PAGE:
Among the provisions that pro-RH bill lawmakers agree to change include deleting Section 20 of the bill which encourages couples to have two children as the ideal family size; deleting Section 21 which requires companies with at least 200 employees "to provide reproductive health services to its employees”; deleting the provision that prohibits people from peddling "malicious disinformation" on the bill; amending Section 15, which requires district representatives to fund the proposed "Mobile Health Care Service," and including a provision that will relax the responsibilities of hospitals owned by the religious.
Earlier, critics of the bill threatened to introduce amendments that will "kill the bill."
RH Bill principal author Albay Rep. Edcel Lagman says they will accept amendments that will not destroy the essence of the bill.
Story 6: MORE AREAS UNDER SIGNAL NO. 2
Tropical storm Helen -- international name Kai-Tak -- intensifies as it moves closer to Northern Luzon, leaving one person dead.
It is last spotted 230 km east southeast of Tuguegarao City.
Signal no. 2 is up over Cagayan, including Calayan and Babuyan Islands; Isabela, Apayao, Kalinga, Ilocos Norte, Abra, and Batanes group of islands.
Signal no. 1 is up over Aurora, Quirino, Nueva Vizcaya, Ifugao, Benguet, Mt. Province, La Union and Ilocos Sur.
The storm will enhance the Southwest Monsoon that will bring rain over Luzon and Visayas especially over the Western section.
Story 7: WEATHER FORECASTERS PROTEST UNPAID WORKERS
President Benigno Aquino III meets with officials of state weather bureau PAGASA in the middle of protests by employees.
Employees wear black armbands in protest over unpaid benefits since March.
They promise work at the state weather bureau will not be affected.
Employees’ demands include release of hazard and longevity pay.
President Aquino says the hazard pay will be given to workers on hazardous assignments.
He adds those who are not should not feel entitled to it.
The employees will hold a noise barrage on Friday.
Story 8: REBEL ATTACK IN MAGUINDANAO LEAVES 1 DEAD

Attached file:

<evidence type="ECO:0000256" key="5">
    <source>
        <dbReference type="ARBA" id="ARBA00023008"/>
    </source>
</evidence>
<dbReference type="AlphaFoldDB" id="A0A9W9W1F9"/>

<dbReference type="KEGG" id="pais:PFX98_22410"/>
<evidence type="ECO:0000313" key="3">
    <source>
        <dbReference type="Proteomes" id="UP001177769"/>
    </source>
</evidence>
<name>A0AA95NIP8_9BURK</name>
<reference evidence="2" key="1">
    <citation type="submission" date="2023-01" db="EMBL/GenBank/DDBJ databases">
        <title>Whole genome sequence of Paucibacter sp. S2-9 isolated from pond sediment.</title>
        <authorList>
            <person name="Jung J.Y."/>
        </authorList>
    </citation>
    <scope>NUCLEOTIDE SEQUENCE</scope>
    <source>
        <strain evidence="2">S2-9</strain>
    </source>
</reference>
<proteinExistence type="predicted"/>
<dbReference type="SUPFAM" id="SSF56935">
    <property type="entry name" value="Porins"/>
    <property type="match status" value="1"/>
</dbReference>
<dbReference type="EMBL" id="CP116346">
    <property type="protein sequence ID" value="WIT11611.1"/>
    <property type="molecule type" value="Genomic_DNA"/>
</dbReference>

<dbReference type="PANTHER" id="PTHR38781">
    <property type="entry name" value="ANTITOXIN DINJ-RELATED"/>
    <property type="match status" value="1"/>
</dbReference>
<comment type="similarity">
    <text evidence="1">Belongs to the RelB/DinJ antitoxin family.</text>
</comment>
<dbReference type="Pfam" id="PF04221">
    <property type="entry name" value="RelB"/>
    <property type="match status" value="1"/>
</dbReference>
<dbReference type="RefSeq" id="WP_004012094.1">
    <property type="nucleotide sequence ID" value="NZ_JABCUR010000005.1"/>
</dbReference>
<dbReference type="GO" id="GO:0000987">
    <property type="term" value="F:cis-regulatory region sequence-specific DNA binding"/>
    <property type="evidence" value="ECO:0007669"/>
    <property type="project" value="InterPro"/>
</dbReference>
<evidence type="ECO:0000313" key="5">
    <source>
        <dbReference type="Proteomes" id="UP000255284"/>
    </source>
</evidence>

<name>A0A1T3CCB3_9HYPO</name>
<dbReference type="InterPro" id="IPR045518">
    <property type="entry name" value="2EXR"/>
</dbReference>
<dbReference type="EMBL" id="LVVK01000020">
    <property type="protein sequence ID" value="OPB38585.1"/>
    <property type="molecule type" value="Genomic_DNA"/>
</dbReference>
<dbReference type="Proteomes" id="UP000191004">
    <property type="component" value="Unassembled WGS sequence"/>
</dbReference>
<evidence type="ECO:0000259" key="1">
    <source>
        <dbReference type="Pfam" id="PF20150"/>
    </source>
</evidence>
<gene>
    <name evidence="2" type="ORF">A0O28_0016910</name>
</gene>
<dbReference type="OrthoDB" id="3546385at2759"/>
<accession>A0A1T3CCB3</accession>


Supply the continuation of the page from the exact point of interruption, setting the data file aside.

A rebel attack in the boundary of Datu Piang, Maguindanao and Midsayap, North Cotabato leaves one soldier dead.
The attack by MILF breakaway group - the Bangsamoro Islamic Freedom Fighters also wounds another army personnel.
The BIFF engages in a firefight with a detachment of the 401st Brigade that lasted around 45 minutes.
Last week, the BIFF also attacked 11 towns in Maguindanao, killing 3.
Story 9: AYALA LAND WINS FTI WITH P24-B BID
Ayala Land wins the 74-hectare Food Terminal Inc, one of the largest state-owned industrial complexes in Metro Manila and one of the government's last available assets for sale.
The FTI agro-industrial complex is home to over 300 lessor-companies.
Ayala Land bests bids by property groups Empire East and Robinsons Land Corp.
Ayala's bid of 24.331 billion pesos is more than double the property’s floor price of P10.2 billion.
Proceeds of the sale will go to the Department of Agriculture and the Department of Agrarian Reform for the Comprehensive Agrarian Reform Program.
Story 10: THE wRap: YOUR WORLD IN ONE READ
At number 3, Duetsche's chief economist for Asia Michael Spencer, in an interview with Bloomberg TV, says "The strongest performing economy in Asia today is the Philippines," which recorded a 6.4% growth in the first 3 months, making it the best performing economy in the region next to China.
The Philippines has been getting a lot of attention from foreign investors that traditionally only had Thailand, Malaysia and Indonesia in their investment radar.
The Philippine Stock Exchange hit record highs nearly 20-times since President Aquino took over in 2010, making it the most expensive stocks in Asia.
At number 5, The farm sector registers a paltry 0.93% growth, far below the 4% to 5% target for the year.
Agriculture is a key indicator of the Philippines' ability to post a robust economic growth and lift more people out of poverty.
Agriculture officials cite the 2-month fishing ban on the overfished parts of the Pacific Ocean.
Agriculture officials remain optimistic of better performance in the last half of the year, despite bad weather and floods that inundated crops and hit the country before the 4th quarter.
At number 7, Pope Benedict XVI's former butler, Paolo Gabriele will stand trial for "aggravated theft".
The butler is accused of stealing secret documents that exposed feuds within the Church and of leaking them to journalists.
Also charged is Claudio Sciarpelletti, an analyst and computer programmer in the Vatican.
The butler faces up to 6 years in prison.
The Vatican has been shaken by the scandal.
And at number 10, A survey shows 46% of respondents in the US claim they are less productive at work without coffee.
The results show 61% drink at least two cups each workday, and that more younger workers, aged 18 to 24, claim coffee helps their career by providing an opportunity to network with other co-workers.
Story 11: SCIENTISTS: FUKUSHIMA CAUSED MUTANT BUTTERFLIES
Radiation from Japan's Fukushima nuclear plant causes genetic mutations in butterflies, raising fears radiation could affect other species.
Around 12 percent of pale grass blue butterflies exposed to nuclear fallout as larvae had abnormalities, including smaller wings and damaged eyes.
Three reactors of the Fukushima Daiichi nuclear power plant went into meltdown last year, in the world's worst atomic disaster in 25 years.
The findings raise fears over the long-term effects of the leaks on people exposed to radiation in the weeks after the accident.
But researchers say it's too soon to conclude if the radiation that caused genetic mutation in the Fukushima butterflies will also affect humans.
Workers of the decommissioned plant worry about long-term effects.